The Amazon Effect: Rethink Your Corporate Structure
Each year, Jeff Bezos, the mastermind and business innovator behind Amazon shares a letter with his shareholders. These letters, dating back to 1997, serve as a goldmine of independent and innovative thinking for today’s business leaders. Our series, The Amazon Effect, focuses around these letters – and today we’re discussing shifting your corporate structure.
It’s not a coincidence that Amazon is one of the largest and most successful companies in the world. Jeff Bezos designed it specifically to become what it is today, and all signs point toward it continuing to grow. But, they’re also unique in ways that the average consumer might not notice: in their corporate structure and vision.
Let us ask you a question: how many people have decision-making power in your business? One person? Two people? An entire team? If you answer is more than a few people, then think about what types of decisions they are allowed to make.
If you aren’t a business owner, then think about what decisions you’re allowed to make and which decisions you’d have to ask someone about. Most organizations work in a very simple way: a top-down corporate ladder. There’s the chief at the top, and each person beneath him is in charge of increasingly smaller bites of the decision-making process.
Say, someone at the bottom of this ladder has a great idea. How many steps would that person have to go in order to get that idea to the highest rung on the ladder?
This corporate structure tends to work well for input/output. There’s a clear delineation between the managers and the workers; the people in charge of departments and the people just working in them.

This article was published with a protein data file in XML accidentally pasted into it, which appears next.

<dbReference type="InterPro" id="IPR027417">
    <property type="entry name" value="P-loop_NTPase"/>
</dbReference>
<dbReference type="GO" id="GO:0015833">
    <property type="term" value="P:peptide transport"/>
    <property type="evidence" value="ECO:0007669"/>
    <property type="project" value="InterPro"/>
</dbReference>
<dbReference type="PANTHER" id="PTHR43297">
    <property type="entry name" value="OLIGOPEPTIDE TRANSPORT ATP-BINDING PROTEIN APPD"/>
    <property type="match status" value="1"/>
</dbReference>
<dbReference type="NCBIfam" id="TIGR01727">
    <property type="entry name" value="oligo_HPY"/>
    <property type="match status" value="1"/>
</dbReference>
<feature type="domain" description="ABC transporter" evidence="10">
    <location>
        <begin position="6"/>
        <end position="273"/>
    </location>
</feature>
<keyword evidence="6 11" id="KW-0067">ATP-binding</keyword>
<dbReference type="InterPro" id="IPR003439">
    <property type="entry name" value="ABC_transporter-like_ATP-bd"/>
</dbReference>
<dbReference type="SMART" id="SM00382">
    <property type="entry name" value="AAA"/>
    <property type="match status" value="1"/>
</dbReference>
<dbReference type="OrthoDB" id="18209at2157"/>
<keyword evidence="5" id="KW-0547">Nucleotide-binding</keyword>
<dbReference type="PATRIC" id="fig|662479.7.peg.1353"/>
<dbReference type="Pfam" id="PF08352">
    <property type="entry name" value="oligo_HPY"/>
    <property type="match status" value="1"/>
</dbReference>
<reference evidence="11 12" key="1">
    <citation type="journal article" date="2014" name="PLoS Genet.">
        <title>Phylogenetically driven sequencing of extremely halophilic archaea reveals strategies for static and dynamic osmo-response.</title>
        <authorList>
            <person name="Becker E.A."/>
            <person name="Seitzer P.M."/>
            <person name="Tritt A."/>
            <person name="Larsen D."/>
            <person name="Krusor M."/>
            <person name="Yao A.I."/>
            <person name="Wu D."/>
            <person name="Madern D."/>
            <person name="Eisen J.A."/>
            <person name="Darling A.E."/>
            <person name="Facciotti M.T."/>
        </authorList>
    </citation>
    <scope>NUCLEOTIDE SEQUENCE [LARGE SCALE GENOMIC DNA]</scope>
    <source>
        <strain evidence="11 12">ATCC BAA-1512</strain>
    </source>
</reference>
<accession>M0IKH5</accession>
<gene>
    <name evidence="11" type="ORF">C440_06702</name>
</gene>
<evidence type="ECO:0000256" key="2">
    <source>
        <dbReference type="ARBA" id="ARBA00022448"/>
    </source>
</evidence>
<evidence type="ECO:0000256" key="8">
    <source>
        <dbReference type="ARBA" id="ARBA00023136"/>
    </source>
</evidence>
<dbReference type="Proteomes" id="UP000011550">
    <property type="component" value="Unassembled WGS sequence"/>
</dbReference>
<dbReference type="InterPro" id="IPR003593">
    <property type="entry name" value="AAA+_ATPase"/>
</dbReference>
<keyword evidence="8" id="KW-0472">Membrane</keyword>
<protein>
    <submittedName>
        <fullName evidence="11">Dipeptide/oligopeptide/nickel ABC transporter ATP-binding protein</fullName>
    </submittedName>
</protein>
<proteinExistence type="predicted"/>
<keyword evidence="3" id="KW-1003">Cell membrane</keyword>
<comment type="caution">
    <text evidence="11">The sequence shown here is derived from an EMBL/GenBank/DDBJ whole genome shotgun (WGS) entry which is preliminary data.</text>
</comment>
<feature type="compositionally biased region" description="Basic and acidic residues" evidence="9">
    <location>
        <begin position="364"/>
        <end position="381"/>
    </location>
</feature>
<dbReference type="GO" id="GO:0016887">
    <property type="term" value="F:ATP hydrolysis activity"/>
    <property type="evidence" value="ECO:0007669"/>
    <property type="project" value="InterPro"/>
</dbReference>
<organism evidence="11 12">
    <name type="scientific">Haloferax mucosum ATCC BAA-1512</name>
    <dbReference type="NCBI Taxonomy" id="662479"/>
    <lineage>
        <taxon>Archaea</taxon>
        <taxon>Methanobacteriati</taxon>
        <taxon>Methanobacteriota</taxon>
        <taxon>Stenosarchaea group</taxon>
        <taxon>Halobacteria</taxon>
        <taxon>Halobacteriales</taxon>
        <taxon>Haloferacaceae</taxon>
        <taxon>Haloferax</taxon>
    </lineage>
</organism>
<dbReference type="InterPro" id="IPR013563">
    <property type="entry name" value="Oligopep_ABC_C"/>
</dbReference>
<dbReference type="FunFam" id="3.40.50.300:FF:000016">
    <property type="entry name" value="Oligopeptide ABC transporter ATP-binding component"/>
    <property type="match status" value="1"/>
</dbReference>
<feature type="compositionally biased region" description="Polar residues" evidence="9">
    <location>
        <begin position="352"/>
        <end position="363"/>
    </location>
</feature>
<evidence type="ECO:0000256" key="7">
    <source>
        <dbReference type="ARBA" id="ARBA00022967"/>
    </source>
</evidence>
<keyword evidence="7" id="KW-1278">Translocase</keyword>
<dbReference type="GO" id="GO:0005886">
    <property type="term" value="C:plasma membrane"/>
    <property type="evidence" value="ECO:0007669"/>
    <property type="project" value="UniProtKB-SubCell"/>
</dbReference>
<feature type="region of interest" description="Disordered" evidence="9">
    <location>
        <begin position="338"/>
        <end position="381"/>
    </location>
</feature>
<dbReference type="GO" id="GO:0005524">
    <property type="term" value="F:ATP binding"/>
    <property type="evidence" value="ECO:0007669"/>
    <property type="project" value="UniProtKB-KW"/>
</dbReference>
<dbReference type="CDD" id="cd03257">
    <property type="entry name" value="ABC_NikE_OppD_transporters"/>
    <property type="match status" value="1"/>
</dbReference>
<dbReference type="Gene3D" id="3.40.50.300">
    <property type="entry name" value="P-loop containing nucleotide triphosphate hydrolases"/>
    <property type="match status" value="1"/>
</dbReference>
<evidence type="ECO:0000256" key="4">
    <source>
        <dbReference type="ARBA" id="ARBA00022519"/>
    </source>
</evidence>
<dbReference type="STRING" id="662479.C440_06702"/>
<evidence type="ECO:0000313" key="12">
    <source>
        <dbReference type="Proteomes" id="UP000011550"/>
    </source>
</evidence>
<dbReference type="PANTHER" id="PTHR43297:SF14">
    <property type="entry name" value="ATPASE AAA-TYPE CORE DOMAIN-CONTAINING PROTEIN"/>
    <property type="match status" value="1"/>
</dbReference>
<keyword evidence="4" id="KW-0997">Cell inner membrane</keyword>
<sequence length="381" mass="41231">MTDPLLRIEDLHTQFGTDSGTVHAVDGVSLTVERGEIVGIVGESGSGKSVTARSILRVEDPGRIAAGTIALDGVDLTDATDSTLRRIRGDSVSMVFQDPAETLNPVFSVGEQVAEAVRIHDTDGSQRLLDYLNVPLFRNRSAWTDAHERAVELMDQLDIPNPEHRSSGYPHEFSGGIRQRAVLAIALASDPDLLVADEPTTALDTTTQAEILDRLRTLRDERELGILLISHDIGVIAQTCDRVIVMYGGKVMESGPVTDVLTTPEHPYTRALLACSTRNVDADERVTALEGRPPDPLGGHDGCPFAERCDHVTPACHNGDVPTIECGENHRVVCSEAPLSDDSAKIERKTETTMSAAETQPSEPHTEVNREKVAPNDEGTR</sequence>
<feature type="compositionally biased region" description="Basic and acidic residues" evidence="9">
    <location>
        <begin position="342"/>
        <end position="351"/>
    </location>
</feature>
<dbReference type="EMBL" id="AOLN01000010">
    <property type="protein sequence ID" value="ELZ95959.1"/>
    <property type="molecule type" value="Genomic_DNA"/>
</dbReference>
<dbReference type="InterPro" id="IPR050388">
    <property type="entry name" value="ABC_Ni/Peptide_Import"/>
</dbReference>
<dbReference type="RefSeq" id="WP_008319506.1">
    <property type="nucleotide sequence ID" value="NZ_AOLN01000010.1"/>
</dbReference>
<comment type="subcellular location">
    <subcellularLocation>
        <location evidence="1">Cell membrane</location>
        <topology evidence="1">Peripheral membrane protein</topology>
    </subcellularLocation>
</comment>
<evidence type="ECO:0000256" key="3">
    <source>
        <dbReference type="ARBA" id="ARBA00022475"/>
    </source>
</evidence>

So, basic tasks are handed down from above and completed by those below. Very simple, straightforward and effective. But this structure also stifles creativity.
Those that are “below” won’t feel the freedom to create or innovate in any way - their job is just to complete the work created by someone else. Bezos rejects this notion.
In his letter from 2013, he wrote about how Amazon actively seeks to decentralize decision-making. Power and decision-making are widely distributed, giving more people the opportunity to act with autonomy, or at the least be able to speak directly with someone who can.
This allows for freer movement of ideas and helps to fast track ideas from thought to practice.
Consider this for your business. How well divided is decision-making? Are you empowering the people in your charge to make decisions and to move your business forward? Or are most of the decisions clogged up in a pipeline, waiting for a yay or nay from just one or two people?
In our series, “The Amazon Effect” we’ll delve further into Bezos’ yearly letters to shareholders and how they can help you and your small business. Keep checking back for more.